On the topic of language maintenance and revitalization efforts that we have been discussing during our 2019 LINGUIST List Fund Drive, let’s look at an exciting development in the world of musical theater.

The critically-acclaimed Broadway classic “Fiddler on the Roof” premiered off-Broadway entirely in the Yiddish language for the first time earlier this year. This newly re-imagined version of the musical pays greater homage to its roots; the original musical was based on Yiddish novels written by Sholem Aleichem around the turn of the twentieth century. Theater-goers reported an exciting authenticity watching the production in the language that Tevye and his village-mates would have been speaking in the early 1900s.

The Yiddish language has undergone seriously decline in recent decades but the creators of the new version hope that having such an iconic musical entirely in Yiddish will encourage an improved image for the language. Much of the Yiddish-speaking population now resides in the New York City area. With the production of “Fiddler of the Roof” happening nearby, it is hoped that increased exposure will strengthen the language’s vitality in the region and encourage the rising generation to respect their heritage.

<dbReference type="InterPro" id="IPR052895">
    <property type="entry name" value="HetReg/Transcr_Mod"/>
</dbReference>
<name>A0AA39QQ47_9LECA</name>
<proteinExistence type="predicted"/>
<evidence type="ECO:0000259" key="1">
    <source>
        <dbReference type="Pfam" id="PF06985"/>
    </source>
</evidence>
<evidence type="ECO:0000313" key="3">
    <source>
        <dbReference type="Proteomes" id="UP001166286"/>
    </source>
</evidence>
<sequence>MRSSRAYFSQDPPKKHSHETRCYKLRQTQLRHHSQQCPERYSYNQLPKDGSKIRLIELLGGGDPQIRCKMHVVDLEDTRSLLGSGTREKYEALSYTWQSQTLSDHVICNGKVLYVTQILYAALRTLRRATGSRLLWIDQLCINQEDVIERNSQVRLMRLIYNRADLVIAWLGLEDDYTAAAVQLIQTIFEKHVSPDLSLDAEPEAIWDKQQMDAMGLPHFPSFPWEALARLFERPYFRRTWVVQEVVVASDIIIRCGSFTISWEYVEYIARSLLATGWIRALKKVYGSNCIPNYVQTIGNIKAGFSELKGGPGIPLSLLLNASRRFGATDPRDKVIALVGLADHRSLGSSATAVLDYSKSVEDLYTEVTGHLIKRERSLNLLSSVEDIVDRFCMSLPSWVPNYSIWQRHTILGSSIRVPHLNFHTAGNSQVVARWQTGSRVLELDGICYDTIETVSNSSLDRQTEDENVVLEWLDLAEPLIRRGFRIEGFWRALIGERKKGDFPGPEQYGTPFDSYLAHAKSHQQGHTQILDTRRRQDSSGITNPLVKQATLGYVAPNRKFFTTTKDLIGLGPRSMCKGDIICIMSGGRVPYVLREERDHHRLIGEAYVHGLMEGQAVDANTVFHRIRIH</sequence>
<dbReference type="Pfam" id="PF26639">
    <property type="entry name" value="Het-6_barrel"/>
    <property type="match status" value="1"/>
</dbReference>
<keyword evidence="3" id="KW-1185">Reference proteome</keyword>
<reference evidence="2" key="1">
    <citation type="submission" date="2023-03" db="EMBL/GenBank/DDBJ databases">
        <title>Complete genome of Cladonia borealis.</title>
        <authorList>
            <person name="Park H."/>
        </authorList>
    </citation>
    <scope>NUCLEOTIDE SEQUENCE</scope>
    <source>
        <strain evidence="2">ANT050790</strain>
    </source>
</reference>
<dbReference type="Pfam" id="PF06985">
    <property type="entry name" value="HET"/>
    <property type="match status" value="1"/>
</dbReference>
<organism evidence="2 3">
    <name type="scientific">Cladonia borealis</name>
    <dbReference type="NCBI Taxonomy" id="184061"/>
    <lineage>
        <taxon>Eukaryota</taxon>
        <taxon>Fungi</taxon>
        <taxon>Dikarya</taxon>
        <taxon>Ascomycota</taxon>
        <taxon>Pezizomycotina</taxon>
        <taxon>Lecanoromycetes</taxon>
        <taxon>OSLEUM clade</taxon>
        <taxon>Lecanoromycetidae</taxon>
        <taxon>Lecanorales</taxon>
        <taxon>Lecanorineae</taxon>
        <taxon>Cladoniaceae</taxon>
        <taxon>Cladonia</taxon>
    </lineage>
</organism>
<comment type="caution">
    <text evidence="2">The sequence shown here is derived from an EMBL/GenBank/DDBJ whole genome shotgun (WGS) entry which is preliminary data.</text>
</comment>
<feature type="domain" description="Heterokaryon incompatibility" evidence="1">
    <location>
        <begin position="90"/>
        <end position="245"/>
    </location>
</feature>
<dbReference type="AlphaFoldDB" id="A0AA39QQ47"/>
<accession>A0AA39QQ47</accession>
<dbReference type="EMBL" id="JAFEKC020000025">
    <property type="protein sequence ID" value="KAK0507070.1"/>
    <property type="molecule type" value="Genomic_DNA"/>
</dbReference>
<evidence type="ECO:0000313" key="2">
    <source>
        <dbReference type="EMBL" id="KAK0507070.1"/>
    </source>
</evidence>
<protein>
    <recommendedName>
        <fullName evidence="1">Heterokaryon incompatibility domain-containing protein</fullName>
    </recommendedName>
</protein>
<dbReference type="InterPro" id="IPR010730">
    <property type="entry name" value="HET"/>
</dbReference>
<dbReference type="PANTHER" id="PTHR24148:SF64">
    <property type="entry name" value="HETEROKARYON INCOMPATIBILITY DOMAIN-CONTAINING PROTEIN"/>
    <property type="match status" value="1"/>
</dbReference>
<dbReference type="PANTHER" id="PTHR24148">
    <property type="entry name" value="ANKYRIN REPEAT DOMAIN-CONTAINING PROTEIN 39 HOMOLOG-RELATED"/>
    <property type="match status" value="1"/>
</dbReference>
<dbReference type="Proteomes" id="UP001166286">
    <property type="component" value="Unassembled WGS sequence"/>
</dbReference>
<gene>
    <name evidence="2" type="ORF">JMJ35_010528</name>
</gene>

Whether this will be the case will have to be seen but overall it is an enthralling project for Yiddish-speakers, “Fiddler” fans, and proponents of minority languages everywhere.

*******
Fund Drive 2019 is among us! To donate please visit this link: https://funddrive.linguistlist.org/donate/

Please be sure to check out our new and revamped site at: https://new.linguistlist.org/ and let us know if you have concerns or recommendations. Please note that it is still a work in progress. Thank you!
*******

Cryptogram Winners! There’s still a few more prizes…

Dear LINGUIST List readers and supporters,

Yesterday, we posted a puzzle for you to solve with the promise of prizes, and you answered the call! We already have winners who have claimed the SpecGram copies and the magnets, and we now have only 7 post cards to give out. The puzzle is below again if you want to solve it for a sweet Speculative Grammarian post card! We’re so grateful to Trey Jones and the awesome editors at SpecGram for sharing their sweet loot (and cool puzzles) with us.